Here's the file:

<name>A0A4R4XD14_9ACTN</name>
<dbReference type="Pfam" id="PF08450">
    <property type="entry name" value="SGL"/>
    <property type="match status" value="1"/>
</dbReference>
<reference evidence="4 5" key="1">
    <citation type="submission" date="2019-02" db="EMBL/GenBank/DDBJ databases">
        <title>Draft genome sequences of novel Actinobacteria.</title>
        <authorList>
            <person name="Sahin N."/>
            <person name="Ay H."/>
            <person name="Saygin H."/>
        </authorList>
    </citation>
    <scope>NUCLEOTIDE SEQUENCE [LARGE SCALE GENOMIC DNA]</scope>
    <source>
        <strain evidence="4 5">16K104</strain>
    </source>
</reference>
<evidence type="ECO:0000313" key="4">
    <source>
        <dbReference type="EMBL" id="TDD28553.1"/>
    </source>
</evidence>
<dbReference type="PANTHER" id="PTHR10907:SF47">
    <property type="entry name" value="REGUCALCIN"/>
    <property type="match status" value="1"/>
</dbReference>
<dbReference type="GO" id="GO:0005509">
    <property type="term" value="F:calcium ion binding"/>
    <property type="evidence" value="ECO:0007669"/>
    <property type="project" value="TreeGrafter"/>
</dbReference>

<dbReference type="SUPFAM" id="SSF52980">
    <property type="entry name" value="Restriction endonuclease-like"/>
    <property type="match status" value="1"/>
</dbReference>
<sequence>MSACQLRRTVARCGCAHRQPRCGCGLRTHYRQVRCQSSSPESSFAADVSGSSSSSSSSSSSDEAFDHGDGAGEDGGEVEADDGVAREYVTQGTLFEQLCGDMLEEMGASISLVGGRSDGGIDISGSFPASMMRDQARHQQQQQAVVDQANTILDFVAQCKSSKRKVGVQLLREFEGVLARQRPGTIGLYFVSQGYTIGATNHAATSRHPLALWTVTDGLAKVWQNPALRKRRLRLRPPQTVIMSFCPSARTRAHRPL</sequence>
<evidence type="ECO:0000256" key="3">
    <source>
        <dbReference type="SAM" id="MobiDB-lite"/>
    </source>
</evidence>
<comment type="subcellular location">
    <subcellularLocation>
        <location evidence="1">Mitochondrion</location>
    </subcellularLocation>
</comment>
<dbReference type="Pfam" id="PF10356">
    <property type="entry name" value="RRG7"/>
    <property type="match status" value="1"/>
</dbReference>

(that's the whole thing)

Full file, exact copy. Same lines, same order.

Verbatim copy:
<name>A0A4R4XD14_9ACTN</name>
<dbReference type="Pfam" id="PF08450">
    <property type="entry name" value="SGL"/>
    <property type="match status" value="1"/>
</dbReference>
<reference evidence="4 5" key="1">
    <citation type="submission" date="2019-02" db="EMBL/GenBank/DDBJ databases">
        <title>Draft genome sequences of novel Actinobacteria.</title>
        <authorList>
            <person name="Sahin N."/>
            <person name="Ay H."/>
            <person name="Saygin H."/>
        </authorList>
    </citation>
    <scope>NUCLEOTIDE SEQUENCE [LARGE SCALE GENOMIC DNA]</scope>
    <source>
        <strain evidence="4 5">16K104</strain>
    </source>
</reference>
<evidence type="ECO:0000313" key="4">
    <source>
        <dbReference type="EMBL" id="TDD28553.1"/>
    </source>
</evidence>
<dbReference type="PANTHER" id="PTHR10907:SF47">
    <property type="entry name" value="REGUCALCIN"/>
    <property type="match status" value="1"/>
</dbReference>
<dbReference type="GO" id="GO:0005509">
    <property type="term" value="F:calcium ion binding"/>
    <property type="evidence" value="ECO:0007669"/>
    <property type="project" value="TreeGrafter"/>
</dbReference>

<dbReference type="SUPFAM" id="SSF52980">
    <property type="entry name" value="Restriction endonuclease-like"/>
    <property type="match status" value="1"/>
</dbReference>
<sequence>MSACQLRRTVARCGCAHRQPRCGCGLRTHYRQVRCQSSSPESSFAADVSGSSSSSSSSSSSDEAFDHGDGAGEDGGEVEADDGVAREYVTQGTLFEQLCGDMLEEMGASISLVGGRSDGGIDISGSFPASMMRDQARHQQQQQAVVDQANTILDFVAQCKSSKRKVGVQLLREFEGVLARQRPGTIGLYFVSQGYTIGATNHAATSRHPLALWTVTDGLAKVWQNPALRKRRLRLRPPQTVIMSFCPSARTRAHRPL</sequence>
<evidence type="ECO:0000256" key="3">
    <source>
        <dbReference type="SAM" id="MobiDB-lite"/>
    </source>
</evidence>
<comment type="subcellular location">
    <subcellularLocation>
        <location evidence="1">Mitochondrion</location>
    </subcellularLocation>
</comment>
<dbReference type="Pfam" id="PF10356">
    <property type="entry name" value="RRG7"/>
    <property type="match status" value="1"/>
</dbReference>